Wednesday, January 13, 2016

Dad is Fat: The Comedy of Catholicism | Word on Fire

Dad is Fat: The Comedy of Catholicism | Word on Fire



Jacob Bearer, a seminarian soon to be ordained for Cleveland, writes about comedian Jim Gaffigan's Catholicism.



While immersed in a culture striving to annihilate all differences, distinctions, and depth our Catholic faith draws together extremes in a stream of paradoxes. Joined are divinity and humanity, man and woman, heaven and earth, body and spirit, the one and the many, universality and particularity, and the list goes on with dizzying effect. Paradox and absurdity are the hallmark of comedy, and if you want those, then look no further than the Catholic faith. Perhaps this is the crackling mirth behind Tertullian’s claim “I believe because it is absurd.”


Man oh man, ain't that the truth.  This paradox and absurdity have called and will continue to call many to the Faith--and back to it.  And because God, not we humans, sanctifies the Church, we can know--albeit dimly perhaps sometimes--that through the Church God's love comes to us.  US--in all our individual and collective self-righteous, blithe ignorance and apathy, and downright filthy sinfulness.  Bearer contrasts Gaffigan's har-har self-deprecating humor with the snide snark-trolling of Bill Maher (who, Bearer notes, used to be Catholic--so we can see how concupiscience and willful choices can take a good thing and drain it).  Maher, outside the Church now, just doesn't get it, while Gaffigan has the ability to laugh at himself.  Bearer: "There’s a humility and perceptiveness to this type of familial humor that stands in sharp distinction to the cold cynicism from “outside”."  and then further:

"Maher speaks from the outside, atop a judgment seat having already condemned the Church. The wit sees the absurdities, but dismisses the axis around which they revolve. Maher is more like Herod itching to hear John the Baptist preach, but only while John’s in prison with an executioner on the way. Maher imperceptivity senses the wild danger of Catholicism; but, unfortunately, he’s stepped out of that danger and prefers the icy intellectualism of an armchair to the craziness of Catholic family life. This should be cause to embrace Gaffigan’s familial humor and not conflate the Maher-esque jibes with the Gaffigan knowing, belly laughs. "





I do think Bearer overplays just a bit the contrast between the belly-laughing Gaffigan (Bearer's own description) and the supposed-objective of the now-WASP Maher.  Anybody who has read anything about the Oxford Movement and/or Pope Benedict XVI knows a certain elite aesthetic--involving history, art, and literary culture as well as liturgy--resides firmly within the Roman Catholic tradition.  In fact, some of the post-Vatican II history of liturgy might be seen as a violent reaction against just that.  Not all of it, of course, but some of it. Further, that elite aesthetic tradition roots itself first in ecclesiology, not aesthetics for the sake of themselves.  Let's be honest: High-Church Anglicans have a gorgeous liturgy, but the same honesty requires that we acknowledge their ecclesiology, and often their ethics regarding sexuality, are at best incomplete and at worst downright wrong.  As Pope Benedict discussed in his Pilgrim Fellowship of Faith (then as Cardinal Ratzinger), it's precisely because of the Petrine, apostolic connection that we're then able to appreciate the aesthetics. The order, in this case, matters.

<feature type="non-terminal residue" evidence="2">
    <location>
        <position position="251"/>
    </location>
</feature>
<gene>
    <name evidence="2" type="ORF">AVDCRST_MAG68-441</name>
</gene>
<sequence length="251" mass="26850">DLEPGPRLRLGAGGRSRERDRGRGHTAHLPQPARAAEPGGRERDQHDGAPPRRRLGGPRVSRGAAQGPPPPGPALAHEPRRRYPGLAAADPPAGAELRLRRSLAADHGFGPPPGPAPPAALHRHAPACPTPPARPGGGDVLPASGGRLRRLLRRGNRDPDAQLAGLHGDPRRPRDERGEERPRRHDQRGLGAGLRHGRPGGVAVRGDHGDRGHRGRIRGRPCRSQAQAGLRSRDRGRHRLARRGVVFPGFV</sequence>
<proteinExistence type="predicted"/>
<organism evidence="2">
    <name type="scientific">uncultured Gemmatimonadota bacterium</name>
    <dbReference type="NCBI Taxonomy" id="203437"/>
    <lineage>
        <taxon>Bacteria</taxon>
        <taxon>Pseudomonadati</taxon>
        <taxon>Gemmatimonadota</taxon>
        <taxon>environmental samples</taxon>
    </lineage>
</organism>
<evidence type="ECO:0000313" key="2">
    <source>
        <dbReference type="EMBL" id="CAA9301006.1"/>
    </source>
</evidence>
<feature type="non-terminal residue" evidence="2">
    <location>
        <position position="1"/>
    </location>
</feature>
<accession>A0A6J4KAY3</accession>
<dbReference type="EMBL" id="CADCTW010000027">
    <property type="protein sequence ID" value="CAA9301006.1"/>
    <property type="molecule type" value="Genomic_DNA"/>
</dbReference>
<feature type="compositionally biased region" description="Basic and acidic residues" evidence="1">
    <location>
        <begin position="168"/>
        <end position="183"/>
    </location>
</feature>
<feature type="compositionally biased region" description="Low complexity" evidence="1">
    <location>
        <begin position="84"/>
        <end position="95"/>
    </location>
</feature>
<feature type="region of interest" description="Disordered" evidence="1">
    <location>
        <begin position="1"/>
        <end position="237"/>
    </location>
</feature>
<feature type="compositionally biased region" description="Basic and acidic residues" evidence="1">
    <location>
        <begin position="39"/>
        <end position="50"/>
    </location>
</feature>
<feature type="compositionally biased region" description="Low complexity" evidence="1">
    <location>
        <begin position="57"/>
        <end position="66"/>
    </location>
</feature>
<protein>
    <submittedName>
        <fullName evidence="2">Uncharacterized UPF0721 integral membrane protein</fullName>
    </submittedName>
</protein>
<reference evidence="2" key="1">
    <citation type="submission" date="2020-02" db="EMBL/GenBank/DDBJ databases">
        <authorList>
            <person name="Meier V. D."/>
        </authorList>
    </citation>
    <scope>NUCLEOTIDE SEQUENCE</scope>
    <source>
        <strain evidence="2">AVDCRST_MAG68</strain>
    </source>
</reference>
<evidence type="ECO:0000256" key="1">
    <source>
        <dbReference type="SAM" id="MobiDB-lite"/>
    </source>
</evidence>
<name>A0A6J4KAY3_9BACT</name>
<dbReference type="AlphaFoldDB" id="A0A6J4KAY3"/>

Bearer understands this and concludes with great clincher: because the God who made--and remakes--the world comes to us through the Church, we're then able to take ourselves a little less seriously.  Bearer:

Before we get wound up with all the in-fighting of the Church or the out-fighting with everyone else, beg our mirthiful Father for the grace of humor. Humor holds together the beauty and the absurdity we feel while living our Catholic faith. So, sing without restraint with your first grader because, as G.K. Chesterton noted while ending his bookOrthodoxy, perhaps God’s greatest secret is His mirth.
This then is the foundation from which we see ourselves and the world differently, and yes because we can laugh at it--and ourselves.  That laughter reaffirms the greater reality of God extending beyond our own limited horizons.



Read the whole thing here.






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